Yeah, that's helpful. Thanks, Jeff. And then nice to see the gross margin, like I mentioned earlier, it sounds like we're looking at flattish trends over the next couple of quarters.

So, guys if you could just talk about some of the gives and takes whether there's mix or other issues that have some offsets? And then staying on the gross margin line, Jeff, as you were talking through some of the strategic items, it seems like there's a number of positive things happening with new product introductions that could begin to benefit the model next year, not looking for guidance, but what's a reasonable way to think about some of the margin dynamics, whether there are tailwinds or headwinds as we look out to 2022 for Ichor?

Jeff Andreson

I'll let Larry answer some of the gross margin stuff, and then I'll circle back to the second half of your question.

Larry Sparks

I think, as we talked about in the last, you know, we're shooting for around a 20 basis point improvement quarter-over-quarter. We were happy with our progress this quarter at 70 basis points. I'd say of the incremental 50, about half was product mix, which is a heavier mix of our components business, which is what we've talked about before. And we're seeing that come through the P&L, and the other half was – some of our cost reductions that were able to execute a little earlier than planned.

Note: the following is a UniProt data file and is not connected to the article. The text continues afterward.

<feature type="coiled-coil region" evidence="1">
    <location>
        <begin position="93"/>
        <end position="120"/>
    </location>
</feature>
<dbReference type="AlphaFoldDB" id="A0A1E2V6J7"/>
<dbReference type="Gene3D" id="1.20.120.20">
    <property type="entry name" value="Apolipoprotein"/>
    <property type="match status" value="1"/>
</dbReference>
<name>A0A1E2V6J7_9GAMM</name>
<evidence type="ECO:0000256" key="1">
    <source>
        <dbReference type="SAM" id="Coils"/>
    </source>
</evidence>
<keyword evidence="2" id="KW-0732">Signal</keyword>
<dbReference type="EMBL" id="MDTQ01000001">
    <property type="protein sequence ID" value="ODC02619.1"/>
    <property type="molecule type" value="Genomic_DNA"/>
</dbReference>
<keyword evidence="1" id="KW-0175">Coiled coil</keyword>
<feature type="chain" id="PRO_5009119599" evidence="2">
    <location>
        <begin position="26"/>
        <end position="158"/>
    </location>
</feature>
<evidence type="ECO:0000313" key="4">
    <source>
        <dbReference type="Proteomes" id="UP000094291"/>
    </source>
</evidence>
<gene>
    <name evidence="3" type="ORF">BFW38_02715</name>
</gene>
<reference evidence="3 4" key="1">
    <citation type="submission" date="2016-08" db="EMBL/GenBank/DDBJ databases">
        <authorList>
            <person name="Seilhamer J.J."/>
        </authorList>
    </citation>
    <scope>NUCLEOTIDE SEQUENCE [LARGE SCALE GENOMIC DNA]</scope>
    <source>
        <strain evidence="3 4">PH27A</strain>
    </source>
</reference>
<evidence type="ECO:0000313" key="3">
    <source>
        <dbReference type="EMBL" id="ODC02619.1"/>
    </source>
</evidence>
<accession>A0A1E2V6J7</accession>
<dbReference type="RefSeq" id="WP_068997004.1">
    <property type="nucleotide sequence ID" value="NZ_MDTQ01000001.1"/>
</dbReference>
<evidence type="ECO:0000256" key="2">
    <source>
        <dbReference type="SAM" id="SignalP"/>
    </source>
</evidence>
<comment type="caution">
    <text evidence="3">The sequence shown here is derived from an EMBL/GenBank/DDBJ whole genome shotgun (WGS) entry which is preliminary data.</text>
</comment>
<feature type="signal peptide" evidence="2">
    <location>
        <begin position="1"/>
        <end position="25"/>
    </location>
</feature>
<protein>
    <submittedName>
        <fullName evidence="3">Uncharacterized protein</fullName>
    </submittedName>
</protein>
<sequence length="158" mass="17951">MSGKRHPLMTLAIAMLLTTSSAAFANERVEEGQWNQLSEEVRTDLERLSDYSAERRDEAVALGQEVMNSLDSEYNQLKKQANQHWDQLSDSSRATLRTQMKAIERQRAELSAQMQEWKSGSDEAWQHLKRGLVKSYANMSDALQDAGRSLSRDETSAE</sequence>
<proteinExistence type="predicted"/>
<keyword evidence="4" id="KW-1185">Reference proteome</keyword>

I think when you look at the third quarter and beyond, you've got a few things in play: one, you know, significantly strong business out there.

So, the, you know, the mix of gas to our other products, we'll have to keep an eye on that. It looks like Q3, we have a little bit of a headwind there, but we'll continue to improve on the cost side.

So, we expect to, you know, overcome some of that impact. And then I think, if you look at the longer-term, we definitely with continued cost reduction programs, and with the share gains we expect and components. And then as Jeff talked about, you know, some of these products that have more IP content in them, you know, we'll continue the trend line going into 2022. Jeff, you want to add to that?

Jeff Andreson

Yeah, and I mean, obviously, I'm not going to, you know, guide the absolute impact as these new winds start to roll out.